Two lower rectangles (left and right) send single key presses "left" and "right", to press them again, you need to return the cursor to the middle zone and then back. Also, their behavior can be switched so that they send constant diagonal presses "left-down" and "right-down" (see further description of the options)
All others send keystrokes all the while the cursor is over them.
Pressing the left mouse button, sends the key press "up / jump"
Pressing the right mouse button sends the keystroke "action" (take an item, open inventory, select an item, etc.)
Rotating the wheel down sends the keystroke "down"
Rotating the wheel up sends a key press "Esc" or "up" (depending on the settings)

When the on-screen control is active, the following control keys are active:

"1" - Show / remove in the upper left corner of the active application small information window with the program settings and description of the control keys

"2" - Change the set of keys. Currently three sets are available:
- standard cursor keys of a PC-keyboard, plus "Enter" as an "action" (suitable for playing DizzyAGE games)
- Sinclair joystick (6-left, 7-right, 8-down, 9-up / jump, 0-action)
- Q, A, O, P, Space
(The last two are suitable for playing on the emulator ZX Spectrum)
"3" - changes the size of controls, three sizes are available (small, medium, large)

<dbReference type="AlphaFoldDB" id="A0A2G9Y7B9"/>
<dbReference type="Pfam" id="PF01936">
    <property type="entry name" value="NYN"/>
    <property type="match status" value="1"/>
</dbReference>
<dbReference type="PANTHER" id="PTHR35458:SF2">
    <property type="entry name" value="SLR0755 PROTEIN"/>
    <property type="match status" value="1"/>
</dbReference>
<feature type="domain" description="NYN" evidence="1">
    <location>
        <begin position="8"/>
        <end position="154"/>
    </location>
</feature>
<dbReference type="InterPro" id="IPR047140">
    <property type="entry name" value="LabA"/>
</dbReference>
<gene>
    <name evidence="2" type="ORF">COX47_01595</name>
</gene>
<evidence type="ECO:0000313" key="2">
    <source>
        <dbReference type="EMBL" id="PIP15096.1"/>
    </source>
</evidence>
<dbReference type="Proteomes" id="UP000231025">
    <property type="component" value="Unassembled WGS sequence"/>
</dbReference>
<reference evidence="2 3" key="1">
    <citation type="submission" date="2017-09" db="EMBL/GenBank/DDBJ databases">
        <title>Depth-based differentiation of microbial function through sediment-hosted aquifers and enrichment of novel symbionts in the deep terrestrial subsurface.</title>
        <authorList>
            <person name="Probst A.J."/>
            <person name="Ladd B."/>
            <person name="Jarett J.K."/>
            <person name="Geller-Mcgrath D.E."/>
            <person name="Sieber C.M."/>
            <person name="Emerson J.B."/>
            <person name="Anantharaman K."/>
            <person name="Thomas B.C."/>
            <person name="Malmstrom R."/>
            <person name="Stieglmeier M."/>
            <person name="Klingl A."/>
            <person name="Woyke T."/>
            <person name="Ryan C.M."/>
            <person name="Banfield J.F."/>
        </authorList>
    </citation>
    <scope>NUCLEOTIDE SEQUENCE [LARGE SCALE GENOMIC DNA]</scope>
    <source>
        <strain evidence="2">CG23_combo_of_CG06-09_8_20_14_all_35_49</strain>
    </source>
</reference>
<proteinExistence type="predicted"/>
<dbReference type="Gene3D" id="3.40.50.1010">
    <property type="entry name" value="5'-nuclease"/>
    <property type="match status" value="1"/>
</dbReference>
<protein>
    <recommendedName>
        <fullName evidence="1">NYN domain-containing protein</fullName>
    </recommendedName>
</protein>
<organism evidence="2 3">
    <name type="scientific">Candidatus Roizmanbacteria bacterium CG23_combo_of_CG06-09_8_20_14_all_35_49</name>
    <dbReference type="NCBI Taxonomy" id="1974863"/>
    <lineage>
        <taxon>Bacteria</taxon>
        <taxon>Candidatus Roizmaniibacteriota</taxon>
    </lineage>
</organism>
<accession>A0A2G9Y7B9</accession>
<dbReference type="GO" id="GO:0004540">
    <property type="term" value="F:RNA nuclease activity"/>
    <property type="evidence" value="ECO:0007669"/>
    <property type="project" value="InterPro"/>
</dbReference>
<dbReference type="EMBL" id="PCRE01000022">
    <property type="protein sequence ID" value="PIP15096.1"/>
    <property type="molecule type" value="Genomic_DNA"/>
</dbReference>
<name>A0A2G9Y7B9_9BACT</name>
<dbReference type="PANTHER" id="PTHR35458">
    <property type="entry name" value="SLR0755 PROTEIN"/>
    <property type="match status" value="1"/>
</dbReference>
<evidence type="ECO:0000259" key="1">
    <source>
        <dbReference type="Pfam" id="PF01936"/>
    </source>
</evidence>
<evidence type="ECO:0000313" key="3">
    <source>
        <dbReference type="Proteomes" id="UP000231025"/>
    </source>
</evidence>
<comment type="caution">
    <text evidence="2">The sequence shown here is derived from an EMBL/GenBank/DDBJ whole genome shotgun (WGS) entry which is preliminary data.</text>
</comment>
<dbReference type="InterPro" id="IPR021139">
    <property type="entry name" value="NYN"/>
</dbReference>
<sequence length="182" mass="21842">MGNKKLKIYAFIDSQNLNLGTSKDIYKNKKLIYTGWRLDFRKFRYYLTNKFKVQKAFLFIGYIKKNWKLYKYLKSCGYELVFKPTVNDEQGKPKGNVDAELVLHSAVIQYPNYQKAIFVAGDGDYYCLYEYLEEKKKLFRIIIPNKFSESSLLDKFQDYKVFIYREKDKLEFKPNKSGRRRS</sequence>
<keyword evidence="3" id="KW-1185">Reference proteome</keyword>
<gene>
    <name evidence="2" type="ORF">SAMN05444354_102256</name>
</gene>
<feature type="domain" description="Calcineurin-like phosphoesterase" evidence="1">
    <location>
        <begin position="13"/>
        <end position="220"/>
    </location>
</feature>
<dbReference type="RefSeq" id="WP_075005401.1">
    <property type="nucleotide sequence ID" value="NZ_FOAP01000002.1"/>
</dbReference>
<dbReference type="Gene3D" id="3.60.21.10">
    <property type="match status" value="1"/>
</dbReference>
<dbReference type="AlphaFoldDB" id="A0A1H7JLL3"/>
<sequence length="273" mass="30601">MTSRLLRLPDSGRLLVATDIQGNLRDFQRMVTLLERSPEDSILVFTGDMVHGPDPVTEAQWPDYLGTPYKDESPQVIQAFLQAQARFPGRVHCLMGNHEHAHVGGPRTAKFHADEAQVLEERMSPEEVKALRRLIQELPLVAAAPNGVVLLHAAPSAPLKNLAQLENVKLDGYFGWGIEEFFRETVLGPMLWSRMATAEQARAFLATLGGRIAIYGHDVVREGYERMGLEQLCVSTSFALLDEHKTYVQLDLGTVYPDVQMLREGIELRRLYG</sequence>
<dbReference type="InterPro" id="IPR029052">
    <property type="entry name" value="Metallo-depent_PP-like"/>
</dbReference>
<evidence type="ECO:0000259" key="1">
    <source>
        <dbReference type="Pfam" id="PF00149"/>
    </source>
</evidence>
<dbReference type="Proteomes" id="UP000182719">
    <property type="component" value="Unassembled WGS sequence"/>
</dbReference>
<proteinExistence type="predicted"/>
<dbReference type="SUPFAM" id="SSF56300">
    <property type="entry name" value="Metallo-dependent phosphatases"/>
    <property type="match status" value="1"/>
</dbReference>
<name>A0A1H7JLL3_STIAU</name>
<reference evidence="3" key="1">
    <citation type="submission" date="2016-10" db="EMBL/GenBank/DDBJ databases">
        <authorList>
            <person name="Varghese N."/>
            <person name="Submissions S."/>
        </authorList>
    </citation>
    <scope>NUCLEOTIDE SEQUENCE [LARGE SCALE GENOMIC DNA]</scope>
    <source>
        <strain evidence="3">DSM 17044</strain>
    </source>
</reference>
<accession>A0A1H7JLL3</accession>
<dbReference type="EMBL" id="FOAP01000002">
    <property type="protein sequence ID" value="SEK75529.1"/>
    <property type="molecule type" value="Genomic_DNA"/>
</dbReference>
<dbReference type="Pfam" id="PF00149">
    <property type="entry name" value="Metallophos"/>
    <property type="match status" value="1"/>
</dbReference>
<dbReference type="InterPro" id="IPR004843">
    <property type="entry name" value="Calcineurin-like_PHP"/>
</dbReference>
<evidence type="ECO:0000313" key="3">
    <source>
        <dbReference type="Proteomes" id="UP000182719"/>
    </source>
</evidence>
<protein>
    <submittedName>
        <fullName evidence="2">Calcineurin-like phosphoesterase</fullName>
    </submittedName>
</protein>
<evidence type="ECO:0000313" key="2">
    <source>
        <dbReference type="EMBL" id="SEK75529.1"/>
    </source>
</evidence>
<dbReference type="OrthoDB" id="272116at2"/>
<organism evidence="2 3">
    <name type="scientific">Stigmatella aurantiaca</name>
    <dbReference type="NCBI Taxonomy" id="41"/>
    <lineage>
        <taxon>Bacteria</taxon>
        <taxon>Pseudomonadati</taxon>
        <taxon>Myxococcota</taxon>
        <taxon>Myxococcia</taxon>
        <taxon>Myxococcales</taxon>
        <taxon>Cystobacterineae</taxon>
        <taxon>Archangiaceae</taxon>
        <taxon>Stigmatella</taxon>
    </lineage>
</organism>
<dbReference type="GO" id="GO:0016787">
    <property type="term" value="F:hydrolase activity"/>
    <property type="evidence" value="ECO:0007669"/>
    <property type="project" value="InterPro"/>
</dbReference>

"4" - changes the delay before the keystroke is sent to the active application in milliseconds
"5" - changes the time during which the key will be pressed in milliseconds (valid for single presses and the mouse wheel)
"6" - swaps the clicking action of the right and left mouse buttons
"7" - changes the action to rotate the mouse wheel up. Possible options:
- send the "Esc" key
- send "up / jump"
- nothing is sent
"8" - changes the location of controls. There are seven possible layouts.

"9" - disables the top row of onscreen buttons. There are three options:
- all three buttons work
- only the up button is active, the up and side buttons are not active
- the entire top row is inactive
"0" - switches the behavior of the bottom row of onscreen buttons. Two options are possible:
- the left and right buttons in the bottom row send single keystrokes "left" and "right", respectively (suitable for games like Dizzy, platformers, etc. to perform single steps)
- the left and right buttons in the bottom row sends continuous pressing "left-down" and "right-down", respectively (suitable for games with top-down view)
Here is some examples:

Also you can check this video:

Download links:

You can download program here:
Mouse Para Control V1.20

Or from the page:
Mouse Para Control

Also you can download source code (in AHK format) from here:
Mouse Para Control Source Code

Have a nice game.

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Re: Program that allow people with disabilities control keyboard via mouse in arcade-platformer-quest games

Post by Adz.M » Fri Jul 19, 2019 7:57 pm

This looks like a fantastic and useful program.

I'll spread the word on social media and share this with The Oliver Twins.
We've always liked the idea of showing support for people with disabilities, so do the Olivers.